Known as "The man who puts the Bass in Yer Face," Mr. Collins is inevitably one of the original innovators of the funk era. You can call him the funk doctor or the creator of funk-rock but one thing is for sure: Bootsy Collins is a unique and talented entity. Beginning his career in Ohio with his brother Phelps "Catfish" Collins in the late '60s, Bootsy stood out with his unusual and world-famous psychedelic vocals and his fanatically dynamic guitar skills. He toured with his mentor James Brown's band review rather early in his career with his four-person funk band the Pacemakers. He began to create his unique sound that he channeled from the late Jimi Hendrix. The "Godfather of soul" was heavily impressed by his talent and his standout personality and charm when it came to performing. Bootsy was famously known for his '70s group Bootsy's Rubberbands, creating timeless hits like, "I'd Rather be with You" and several more. He was also well known as the main bassist for the Parliament-Funkadelics. Though this will be Bootsy's first Voodoo festival performance, he is surely no stranger to the city of New Orleans. He has carried the funk all over this city from Tipitina's to the House of Blues. Bootsy is sure to set the stage off with an amazing performance, as he is a forerunner of the funk-rock era and a standalone class act that has been pleasing crowds for decades. - Kimmie Tubre

Say Anything Oct. 26 8:15 p.m. Le Carnival Stage

Say Anything is a veteran Los Angeles rock group that's been providing anthems for more than a decade. Their latest release from March of this year Anarchy, My Dear, illustrates the dichotomy of their material perfectly. The world is falling apart, the guitars are wailing and the vocals are screaming, but there is tenderness there amid the chaos. They are a rock band that can still get their feelings hurt by pretty girls. Max Bemis' lead vocals range from poetic to powerful, at times waxing sentimental, at times guttural chants. His tone throughout is authoritative and matter-of-fact; he seems to speak as much as he sings, like a musical lecture on the tortured soul. The listener has no choice but to believe what he says, especially when backed by a rowdy-rocking band. The instrumentation has an epic range as well. Fun, romping breakdowns accompany pulsing rhythmic guitars. The result is a band full of playful angst. Show up to dance, show up to mosh, either way you'll fit in at this show. - Suzannah Powell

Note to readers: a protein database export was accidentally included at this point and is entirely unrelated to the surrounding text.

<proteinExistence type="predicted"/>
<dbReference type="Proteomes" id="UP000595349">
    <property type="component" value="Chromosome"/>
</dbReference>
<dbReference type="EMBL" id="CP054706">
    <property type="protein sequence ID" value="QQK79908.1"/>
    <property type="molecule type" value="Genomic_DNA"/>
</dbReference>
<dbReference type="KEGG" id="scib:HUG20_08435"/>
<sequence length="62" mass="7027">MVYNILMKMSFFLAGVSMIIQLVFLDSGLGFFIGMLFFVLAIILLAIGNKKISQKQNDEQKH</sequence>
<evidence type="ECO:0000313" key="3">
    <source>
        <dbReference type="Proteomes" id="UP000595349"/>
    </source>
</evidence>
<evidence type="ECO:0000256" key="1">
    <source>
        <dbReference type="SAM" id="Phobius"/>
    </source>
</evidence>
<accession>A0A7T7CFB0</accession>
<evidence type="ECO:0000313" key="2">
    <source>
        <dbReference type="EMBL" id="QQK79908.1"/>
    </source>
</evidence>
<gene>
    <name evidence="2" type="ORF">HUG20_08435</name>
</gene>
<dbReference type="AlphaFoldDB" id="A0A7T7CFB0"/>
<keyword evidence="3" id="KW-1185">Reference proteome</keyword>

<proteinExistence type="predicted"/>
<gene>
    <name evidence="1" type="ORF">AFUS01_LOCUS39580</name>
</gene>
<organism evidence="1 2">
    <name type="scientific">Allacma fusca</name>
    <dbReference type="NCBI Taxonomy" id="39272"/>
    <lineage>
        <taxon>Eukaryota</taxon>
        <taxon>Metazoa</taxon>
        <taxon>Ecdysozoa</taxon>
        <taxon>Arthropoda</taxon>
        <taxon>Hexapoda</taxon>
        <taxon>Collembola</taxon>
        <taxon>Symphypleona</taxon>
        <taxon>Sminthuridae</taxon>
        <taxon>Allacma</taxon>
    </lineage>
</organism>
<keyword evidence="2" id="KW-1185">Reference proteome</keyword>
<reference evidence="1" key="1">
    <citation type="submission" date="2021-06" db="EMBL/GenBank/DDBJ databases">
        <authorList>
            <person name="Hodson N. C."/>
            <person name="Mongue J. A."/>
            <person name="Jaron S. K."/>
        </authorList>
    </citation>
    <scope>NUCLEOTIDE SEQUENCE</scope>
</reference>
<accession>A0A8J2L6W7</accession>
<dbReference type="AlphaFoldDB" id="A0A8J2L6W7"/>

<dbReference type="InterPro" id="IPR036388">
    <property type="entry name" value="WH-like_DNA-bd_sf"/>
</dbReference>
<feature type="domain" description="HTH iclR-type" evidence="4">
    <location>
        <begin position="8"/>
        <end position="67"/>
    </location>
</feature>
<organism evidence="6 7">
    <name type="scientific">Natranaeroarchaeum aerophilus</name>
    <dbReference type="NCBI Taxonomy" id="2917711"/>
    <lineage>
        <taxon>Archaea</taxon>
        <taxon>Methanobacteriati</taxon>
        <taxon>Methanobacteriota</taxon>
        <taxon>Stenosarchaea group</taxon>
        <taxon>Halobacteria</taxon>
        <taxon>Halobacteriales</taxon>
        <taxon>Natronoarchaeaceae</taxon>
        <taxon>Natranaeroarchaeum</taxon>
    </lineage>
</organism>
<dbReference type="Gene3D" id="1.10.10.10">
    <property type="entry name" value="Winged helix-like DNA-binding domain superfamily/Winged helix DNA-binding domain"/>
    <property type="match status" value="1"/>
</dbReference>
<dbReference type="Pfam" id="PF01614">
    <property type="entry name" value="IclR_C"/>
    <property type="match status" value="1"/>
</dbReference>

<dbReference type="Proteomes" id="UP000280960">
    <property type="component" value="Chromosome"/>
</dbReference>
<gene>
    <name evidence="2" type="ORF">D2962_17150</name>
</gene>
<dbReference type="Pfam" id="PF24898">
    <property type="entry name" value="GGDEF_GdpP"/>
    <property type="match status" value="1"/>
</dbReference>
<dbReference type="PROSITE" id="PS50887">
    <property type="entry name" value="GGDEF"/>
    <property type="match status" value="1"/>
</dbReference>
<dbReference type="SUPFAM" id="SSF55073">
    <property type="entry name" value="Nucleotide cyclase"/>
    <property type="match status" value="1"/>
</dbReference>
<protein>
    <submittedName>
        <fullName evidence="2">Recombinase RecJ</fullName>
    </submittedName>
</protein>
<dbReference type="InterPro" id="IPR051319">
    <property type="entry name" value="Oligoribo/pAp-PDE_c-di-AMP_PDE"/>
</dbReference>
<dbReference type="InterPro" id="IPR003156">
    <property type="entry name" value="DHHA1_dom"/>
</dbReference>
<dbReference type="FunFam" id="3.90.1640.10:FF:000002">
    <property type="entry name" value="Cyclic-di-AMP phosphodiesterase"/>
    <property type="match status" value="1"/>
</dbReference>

Kaskade Oct. 26 8:30 p.m. Le Plur/The Red Bulletin Stage

If you are looking for the next big thing in electronic music, look no further than Ryan "Kaskade" Reddon. Born in Chicago, Kaskade has been spinning hit after hit since 2001. His major musical influences were '80s new wave bands like The Cure, Echo and the Bunnymen, and The Smiths. His style is a mixture of catchy, synthesized beats and shimmering female vocals. His live shows are nothing less than spectacular; with live musical tracks laid over the original female vocals. Blended together with a barrage of colorful special effects, they transform any stadium into a laser light show extravaganza. This high-energy deejay has spun out at least half a dozen top Billboard hits including "Steppin' Out," "Everything," "Move for Me" (featuring Deadmau5), and "I Remember," which was featured in the Wii game "Golden Eye." - Heather Shapiro Jones

Neil Young & Crazy Horse Oct. 26 9:00 p.m. Le Ritual Stage

When Neil Young first came to public attention, he was a young, sleepy-eyed, Canada-born lead guitarist for a mid-'60s "one-hit wonder" group named Buffalo Springfield. The five-man band, whose members also included future star guitarists Stephen Stills and Richie Furay, topped the charts with the anti-war song, "For What It's Worth," then split up even before their third and final album was released. But for Young, it was just the beginning. After penning nine of the group's 34 songs, he self-propelled into a stellar career that is now in its 6th decade. Starting with a self-titled solo CD in 1968, then hiring three other musicians and calling the group Crazy Horse, Young rose above the crowded soft rock pack with his second album, Everybody Knows This is Nowhere. The album featured three classics from Young's talented pen, "Cinnamon Girl," "Down by the River" and "Hello Cowgirl in the Sand," which introduced the world to his squeaky but widely accepted vocal style. From there, he joined his old band mate Stephen Stills to make Crosby Stills Nash and Young a megastar quartet. The group enjoyed great success with their second release, Déjà Vu, as well as singles like "(Four Dead in) Ohio." The next two Young/Crazy Horse albums, After the Gold Rush and Harvest (1970 and 1972), went multi-platinum, featuring songs that have since ascended into the realm of classics, including the anti-racist anthem that won him no friends in Dixie - "Southern Man." Though his popularity fluctuated over the next several decades, he never stopped performing and doesn't figure to be doing that anytime soon. After a well-deserved induction into the Rock and Roll Hall of Fame, "Long May He Run!" - Dean M. Shapiro

Pimps of Joytime Oct. 26 9:15 p.m. WWOZ/Bud Light Stage